New Jersey Lawmakers May Ban Texting While Driving

Mar 27, 2007

New Jersey drivers who insist on sending text messages on their cell phones or personal digital assistants may find themselves on the wrong side of the law if legislators approve a new bill.

The plan is in response to a recent Nationwide Insurance survey finding that one in five drivers are texting while driving, a figure that rises to about one in three among people aged 18 to 34, said Democratic Assemblyman Paul Moriarty.

"It's extremely dangerous," said Moriarty, one of three sponsors of the bill. "It requires you to completely take your eyes off the road. I see people driving down the street using both their thumbs to send a text message, and I can only imagine they are steering with their knees."

Drivers caught texting would be fined between $100 and $250. Similar measures are being considered by three other states, Moriarty said.

The measure would allow police to pull over any driver found texting while driving, a tougher approach than currently allowed under the state's ban on drivers using a mobile phone on the highway. Under that law police are only allowed to stop drivers if they are also committing another offense.

Critics have asked why the bill does not also seek to outlaw other sources of driver-distraction such as coffee or food, but Moriarty said such a bill would never pass the state legislature.

The bill, introduced last week, has 20 co-sponsors - both Democrats and Republicans. It is expected to be debated in a committee during May or June and then pass to the full Assembly and the Senate whose leaders have indicated they are in favor, the assemblyman said.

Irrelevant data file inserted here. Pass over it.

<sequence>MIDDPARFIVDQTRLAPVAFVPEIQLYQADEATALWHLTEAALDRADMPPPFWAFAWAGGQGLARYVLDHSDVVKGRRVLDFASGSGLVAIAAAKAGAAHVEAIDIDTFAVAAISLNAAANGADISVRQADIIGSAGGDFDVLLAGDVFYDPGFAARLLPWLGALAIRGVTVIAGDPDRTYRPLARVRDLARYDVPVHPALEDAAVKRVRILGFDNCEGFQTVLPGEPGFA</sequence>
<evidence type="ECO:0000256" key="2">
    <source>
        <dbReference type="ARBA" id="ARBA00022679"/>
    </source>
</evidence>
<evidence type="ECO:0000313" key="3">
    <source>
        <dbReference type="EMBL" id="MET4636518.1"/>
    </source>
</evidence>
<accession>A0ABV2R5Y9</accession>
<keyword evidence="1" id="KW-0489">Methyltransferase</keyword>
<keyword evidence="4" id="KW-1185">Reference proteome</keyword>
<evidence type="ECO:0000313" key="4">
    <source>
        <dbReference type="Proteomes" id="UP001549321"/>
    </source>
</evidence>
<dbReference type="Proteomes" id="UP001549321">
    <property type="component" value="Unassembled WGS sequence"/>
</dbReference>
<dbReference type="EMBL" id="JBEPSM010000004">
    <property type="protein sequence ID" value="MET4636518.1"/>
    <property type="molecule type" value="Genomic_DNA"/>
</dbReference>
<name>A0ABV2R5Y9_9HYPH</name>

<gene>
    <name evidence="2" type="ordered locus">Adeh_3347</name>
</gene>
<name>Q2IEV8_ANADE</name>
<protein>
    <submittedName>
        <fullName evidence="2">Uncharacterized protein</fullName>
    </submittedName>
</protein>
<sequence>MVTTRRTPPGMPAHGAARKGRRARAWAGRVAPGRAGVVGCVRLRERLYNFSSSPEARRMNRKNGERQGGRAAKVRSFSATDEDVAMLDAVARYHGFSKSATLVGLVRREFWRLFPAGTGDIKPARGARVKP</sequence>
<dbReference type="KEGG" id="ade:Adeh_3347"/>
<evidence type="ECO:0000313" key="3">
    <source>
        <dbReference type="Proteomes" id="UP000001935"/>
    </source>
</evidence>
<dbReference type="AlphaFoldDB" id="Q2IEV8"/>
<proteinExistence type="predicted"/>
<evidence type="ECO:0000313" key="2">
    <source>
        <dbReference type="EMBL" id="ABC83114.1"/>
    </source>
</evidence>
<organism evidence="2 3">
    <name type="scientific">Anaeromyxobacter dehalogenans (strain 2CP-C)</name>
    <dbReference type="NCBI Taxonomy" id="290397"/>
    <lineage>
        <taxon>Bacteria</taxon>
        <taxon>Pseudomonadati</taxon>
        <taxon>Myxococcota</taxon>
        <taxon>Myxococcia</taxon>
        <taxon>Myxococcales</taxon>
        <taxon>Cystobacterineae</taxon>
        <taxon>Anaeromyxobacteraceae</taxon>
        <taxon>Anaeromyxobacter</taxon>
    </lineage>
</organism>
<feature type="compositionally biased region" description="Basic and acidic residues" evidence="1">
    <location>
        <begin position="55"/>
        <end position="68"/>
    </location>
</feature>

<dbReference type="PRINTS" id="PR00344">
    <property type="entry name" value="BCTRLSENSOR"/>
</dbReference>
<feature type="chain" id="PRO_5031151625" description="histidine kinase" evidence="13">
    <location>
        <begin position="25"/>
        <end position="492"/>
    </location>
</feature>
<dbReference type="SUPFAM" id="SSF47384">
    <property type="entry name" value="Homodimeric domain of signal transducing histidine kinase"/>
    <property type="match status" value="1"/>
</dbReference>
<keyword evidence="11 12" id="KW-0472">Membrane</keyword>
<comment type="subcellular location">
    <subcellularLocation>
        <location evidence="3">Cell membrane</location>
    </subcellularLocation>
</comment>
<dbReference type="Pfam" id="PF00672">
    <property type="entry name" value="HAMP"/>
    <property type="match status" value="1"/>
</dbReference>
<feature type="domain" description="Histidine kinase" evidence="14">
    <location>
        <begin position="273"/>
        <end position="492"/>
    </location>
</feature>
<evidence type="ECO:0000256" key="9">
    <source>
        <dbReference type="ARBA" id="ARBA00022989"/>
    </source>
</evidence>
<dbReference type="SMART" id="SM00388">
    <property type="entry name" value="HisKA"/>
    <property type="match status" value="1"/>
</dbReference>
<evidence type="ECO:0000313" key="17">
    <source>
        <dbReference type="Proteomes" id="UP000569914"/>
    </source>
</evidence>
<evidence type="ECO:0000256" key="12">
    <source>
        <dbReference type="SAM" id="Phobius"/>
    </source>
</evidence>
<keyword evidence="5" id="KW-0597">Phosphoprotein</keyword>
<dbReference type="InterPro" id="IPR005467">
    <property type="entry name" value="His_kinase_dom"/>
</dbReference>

Copyright 2007 by Ziff Davis Media, Distributed by United Press International

Explore further: Aircraft set for minute-by-minute tracking

add to favorites email to friend print save as pdf

Related Stories

Mental-health monitoring goes mobile

Jul 16, 2014

Behavioral health analytics startup Ginger.io sees smartphones as "automated diaries" containing valuable insight into the mental well-being of people with mental illnesses.

Recommended for you

Aircraft set for minute-by-minute tracking

5 hours ago

All commercial flights worldwide could soon send out an automated signal every minute in times of distress to help rescuers find downed aircraft more easily.

2011 vehicle models with highest and lowest death rates

Jan 29, 2015

The Insurance Institute for Highway safety examined fatalities involving 2011 model year vehicles, looking at how many driver fatalities occurred in a particular model over the course of a year of operation, expressed as ...

Obama sees need to move on drone rules now (Update)

Jan 27, 2015

President Barack Obama says the wayward quadcopter that crashed on the White House grounds—flown by an off-duty intelligence employee—shows that the U.S. must take steps to ensure commercial and consumer ...

User comments : 0

Please sign in to add a comment. Registration is free, and takes less than a minute. Read more

Click here to reset your password.
Sign in to get notified via email when new comments are made.